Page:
Search citation statements

Order By: Relevance

Paper Sections

Select...
3
1
1

Citation Types

0
5
0

Year Published

2010
2010
2020
2020

Publication Types

Select...
2

Relationship

0
2

Authors

Journals

citations
Cited by 4 publications
(5 citation statements)
references
References 0 publications
0
5
0
Order By: Relevance
“…We hypothesize that the caudal fin also controls yaw in other Ostraciidae species, the closely related deepwater boxfishes (Aracanidae) and probably also in other relatively rigid-bodied tetraodontiform fishes such as smooth pufferfishes (Tetraodontidae) [33,35] and porcupinefishes (Diodontidae) [37,65] exhibiting median-paired fin locomotion [12,16,17,66,67] to increase manoeuvrability. This has also indicatively been shown in previous studies 28,33,35,37]. Blake [19] qualitatively linked posture and state of the caudal fin to yaw, roll and pitch movements for the longhorn cowfish Lactoria cornuta (Linnaeus, 1758) and the humpback turretfish Tetrosomus gibbosus (Linnaeus, 1758).…”
Section: Discussionmentioning
confidence: 99%
See 3 more Smart Citations
“…We hypothesize that the caudal fin also controls yaw in other Ostraciidae species, the closely related deepwater boxfishes (Aracanidae) and probably also in other relatively rigid-bodied tetraodontiform fishes such as smooth pufferfishes (Tetraodontidae) [33,35] and porcupinefishes (Diodontidae) [37,65] exhibiting median-paired fin locomotion [12,16,17,66,67] to increase manoeuvrability. This has also indicatively been shown in previous studies 28,33,35,37]. Blake [19] qualitatively linked posture and state of the caudal fin to yaw, roll and pitch movements for the longhorn cowfish Lactoria cornuta (Linnaeus, 1758) and the humpback turretfish Tetrosomus gibbosus (Linnaeus, 1758).…”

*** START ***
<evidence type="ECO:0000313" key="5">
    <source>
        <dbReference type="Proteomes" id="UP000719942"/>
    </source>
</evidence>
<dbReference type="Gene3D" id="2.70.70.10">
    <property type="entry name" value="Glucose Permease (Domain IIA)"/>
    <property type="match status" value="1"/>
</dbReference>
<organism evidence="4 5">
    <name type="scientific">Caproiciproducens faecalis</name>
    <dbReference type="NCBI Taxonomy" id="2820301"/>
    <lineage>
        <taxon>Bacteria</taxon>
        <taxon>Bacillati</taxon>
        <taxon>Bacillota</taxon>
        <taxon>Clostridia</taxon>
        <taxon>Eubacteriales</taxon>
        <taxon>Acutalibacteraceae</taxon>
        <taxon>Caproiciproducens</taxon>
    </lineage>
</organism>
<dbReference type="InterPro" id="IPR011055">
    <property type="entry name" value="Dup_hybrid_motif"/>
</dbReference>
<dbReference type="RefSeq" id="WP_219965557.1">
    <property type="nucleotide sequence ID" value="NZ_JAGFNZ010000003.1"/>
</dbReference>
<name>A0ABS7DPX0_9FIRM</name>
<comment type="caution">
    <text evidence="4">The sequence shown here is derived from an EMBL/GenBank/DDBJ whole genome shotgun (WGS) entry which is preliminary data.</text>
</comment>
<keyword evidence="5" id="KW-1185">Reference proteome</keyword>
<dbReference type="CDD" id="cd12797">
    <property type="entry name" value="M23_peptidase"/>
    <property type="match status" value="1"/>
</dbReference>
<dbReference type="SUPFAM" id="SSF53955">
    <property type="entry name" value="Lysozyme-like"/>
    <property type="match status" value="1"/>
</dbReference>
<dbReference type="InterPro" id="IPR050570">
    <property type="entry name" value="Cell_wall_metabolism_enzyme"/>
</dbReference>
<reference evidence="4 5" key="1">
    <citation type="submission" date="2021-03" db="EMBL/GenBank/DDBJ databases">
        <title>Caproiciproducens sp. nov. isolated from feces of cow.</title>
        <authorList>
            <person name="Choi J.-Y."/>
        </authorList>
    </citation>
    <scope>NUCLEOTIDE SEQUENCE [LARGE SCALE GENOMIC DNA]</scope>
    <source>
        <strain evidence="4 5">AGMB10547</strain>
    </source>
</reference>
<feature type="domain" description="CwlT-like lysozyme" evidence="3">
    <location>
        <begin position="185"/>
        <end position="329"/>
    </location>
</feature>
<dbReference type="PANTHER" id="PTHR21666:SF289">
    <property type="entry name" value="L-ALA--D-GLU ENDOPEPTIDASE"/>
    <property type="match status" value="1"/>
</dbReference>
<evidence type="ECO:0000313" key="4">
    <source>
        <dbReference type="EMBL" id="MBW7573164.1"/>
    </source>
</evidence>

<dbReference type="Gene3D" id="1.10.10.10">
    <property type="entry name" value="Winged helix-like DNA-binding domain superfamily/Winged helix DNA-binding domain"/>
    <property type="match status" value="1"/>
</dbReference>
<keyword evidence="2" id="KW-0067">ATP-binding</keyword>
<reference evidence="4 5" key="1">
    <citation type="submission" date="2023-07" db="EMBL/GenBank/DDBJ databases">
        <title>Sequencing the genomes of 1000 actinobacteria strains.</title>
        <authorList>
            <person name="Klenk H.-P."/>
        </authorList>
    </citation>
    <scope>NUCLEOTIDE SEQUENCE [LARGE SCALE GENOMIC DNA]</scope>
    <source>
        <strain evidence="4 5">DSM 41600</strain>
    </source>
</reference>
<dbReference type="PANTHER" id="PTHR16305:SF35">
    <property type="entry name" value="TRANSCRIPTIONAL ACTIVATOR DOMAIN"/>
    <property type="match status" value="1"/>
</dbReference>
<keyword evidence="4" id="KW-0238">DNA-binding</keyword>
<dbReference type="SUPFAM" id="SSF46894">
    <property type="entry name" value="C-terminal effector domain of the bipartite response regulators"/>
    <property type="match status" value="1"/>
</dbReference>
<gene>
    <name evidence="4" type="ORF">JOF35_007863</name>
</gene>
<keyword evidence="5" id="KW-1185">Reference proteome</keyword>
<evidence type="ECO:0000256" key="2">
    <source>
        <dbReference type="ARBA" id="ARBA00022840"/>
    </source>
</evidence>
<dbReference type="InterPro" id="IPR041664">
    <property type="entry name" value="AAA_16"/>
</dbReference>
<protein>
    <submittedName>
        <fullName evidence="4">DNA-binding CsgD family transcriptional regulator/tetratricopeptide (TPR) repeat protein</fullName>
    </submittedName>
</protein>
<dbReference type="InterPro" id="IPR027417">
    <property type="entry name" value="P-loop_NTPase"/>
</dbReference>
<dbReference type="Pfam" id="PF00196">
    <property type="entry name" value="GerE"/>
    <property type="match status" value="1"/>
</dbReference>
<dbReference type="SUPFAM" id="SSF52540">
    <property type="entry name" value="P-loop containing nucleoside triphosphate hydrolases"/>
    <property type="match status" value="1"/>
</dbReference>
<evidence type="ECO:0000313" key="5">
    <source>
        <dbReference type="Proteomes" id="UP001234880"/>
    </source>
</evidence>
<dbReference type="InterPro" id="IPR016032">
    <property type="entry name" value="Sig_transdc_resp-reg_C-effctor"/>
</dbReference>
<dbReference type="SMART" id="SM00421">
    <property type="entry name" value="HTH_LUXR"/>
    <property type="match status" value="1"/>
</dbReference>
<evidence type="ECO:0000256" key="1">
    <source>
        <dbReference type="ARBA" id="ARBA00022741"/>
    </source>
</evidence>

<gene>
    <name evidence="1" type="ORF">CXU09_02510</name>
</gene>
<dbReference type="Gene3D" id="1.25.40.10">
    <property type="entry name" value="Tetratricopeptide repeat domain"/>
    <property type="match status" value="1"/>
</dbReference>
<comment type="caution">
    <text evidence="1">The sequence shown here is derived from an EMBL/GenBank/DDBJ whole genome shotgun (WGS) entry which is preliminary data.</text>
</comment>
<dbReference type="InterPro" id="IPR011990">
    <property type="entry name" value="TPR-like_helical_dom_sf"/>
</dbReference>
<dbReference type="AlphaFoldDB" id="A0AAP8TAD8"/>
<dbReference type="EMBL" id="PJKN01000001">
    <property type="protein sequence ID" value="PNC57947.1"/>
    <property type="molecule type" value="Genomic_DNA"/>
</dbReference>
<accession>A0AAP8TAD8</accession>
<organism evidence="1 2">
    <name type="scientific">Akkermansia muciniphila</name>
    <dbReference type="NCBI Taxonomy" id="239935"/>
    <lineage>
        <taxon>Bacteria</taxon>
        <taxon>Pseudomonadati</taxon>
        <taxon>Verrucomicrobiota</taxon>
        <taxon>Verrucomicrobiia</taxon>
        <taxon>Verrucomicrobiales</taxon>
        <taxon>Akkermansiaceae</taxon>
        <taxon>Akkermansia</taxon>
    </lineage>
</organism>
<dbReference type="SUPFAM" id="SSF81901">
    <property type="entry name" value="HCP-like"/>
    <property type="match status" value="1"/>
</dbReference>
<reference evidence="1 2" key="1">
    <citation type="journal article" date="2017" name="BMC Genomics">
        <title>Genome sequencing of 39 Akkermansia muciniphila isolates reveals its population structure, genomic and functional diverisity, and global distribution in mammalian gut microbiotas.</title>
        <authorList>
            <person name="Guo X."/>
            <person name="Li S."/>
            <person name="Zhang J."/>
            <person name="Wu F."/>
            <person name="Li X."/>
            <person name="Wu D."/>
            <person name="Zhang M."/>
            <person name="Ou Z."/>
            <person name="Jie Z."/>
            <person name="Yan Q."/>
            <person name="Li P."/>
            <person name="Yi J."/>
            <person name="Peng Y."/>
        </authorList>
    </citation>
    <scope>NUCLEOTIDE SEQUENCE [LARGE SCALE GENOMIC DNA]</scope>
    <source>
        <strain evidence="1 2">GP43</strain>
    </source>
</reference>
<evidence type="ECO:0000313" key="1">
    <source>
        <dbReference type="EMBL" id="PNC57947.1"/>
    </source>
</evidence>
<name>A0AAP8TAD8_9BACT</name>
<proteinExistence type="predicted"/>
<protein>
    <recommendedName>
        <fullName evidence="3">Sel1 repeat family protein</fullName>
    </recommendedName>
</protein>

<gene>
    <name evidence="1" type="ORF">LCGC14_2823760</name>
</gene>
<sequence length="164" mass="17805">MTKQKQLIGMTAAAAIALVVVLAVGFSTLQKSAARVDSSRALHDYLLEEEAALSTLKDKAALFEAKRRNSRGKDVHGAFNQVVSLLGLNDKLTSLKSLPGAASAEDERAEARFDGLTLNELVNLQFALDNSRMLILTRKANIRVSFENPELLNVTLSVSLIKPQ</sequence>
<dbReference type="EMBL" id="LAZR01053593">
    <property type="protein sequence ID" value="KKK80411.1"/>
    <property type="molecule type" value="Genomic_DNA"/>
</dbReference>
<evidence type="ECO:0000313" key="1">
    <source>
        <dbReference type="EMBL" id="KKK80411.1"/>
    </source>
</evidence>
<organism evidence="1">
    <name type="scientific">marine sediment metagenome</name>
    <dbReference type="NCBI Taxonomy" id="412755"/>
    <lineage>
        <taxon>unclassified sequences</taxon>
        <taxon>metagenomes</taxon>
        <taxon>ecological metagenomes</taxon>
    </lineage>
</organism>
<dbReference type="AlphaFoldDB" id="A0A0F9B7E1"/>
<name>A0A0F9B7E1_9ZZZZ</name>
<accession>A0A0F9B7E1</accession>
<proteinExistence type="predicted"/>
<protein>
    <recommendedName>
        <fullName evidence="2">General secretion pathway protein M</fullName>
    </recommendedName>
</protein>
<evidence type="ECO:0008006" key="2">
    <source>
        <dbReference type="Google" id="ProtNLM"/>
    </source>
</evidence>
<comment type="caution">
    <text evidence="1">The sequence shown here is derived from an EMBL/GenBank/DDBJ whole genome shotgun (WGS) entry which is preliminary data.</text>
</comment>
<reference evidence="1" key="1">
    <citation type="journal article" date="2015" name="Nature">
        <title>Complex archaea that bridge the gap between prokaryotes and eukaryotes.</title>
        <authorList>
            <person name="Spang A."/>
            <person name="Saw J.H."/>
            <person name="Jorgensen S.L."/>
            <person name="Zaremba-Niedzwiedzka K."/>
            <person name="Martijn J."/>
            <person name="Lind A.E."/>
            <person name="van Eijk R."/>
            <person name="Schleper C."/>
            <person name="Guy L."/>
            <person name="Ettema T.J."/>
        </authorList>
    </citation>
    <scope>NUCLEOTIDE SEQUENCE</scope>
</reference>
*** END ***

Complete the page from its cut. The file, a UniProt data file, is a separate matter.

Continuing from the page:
Section: Discussionmentioning
confidence: 99%
“…The caudal fin has been hypothesized many times to play a central role in controlling turning manoeuvres in many fish species as well as in boxfishes [e.g. 6,13,[19][20][21][28][29][30][31][32][33][34][35][36][37]. This course stabilization was shown by measuring yaw torque at different body angles (α) in a flow tank with a physical model of O. cubicus with an attached caudal peduncle and caudal fin.…”
Section: Discussionmentioning
confidence: 99%
See 2 more Smart Citations
“…In contrast diodontids, ostraciids and molids have never been reported as having any burrowing habits. Tetraodontids, diodontids and ostraciids are all rigid‐bodied, median and paired‐fin swimmers (Wiktorowicz et al , 2007). Their modes of locomotion were once categorized as tetraodontiform, diodontiform and ostraciiform, respectively (Breder, 1926), but they are similar to one another in that, unlike ordinary fishes, the body and caudal fin do not play a dominant role in producing propulsion for swimming.…”
Section: Reductive Evolutionmentioning
confidence: 99%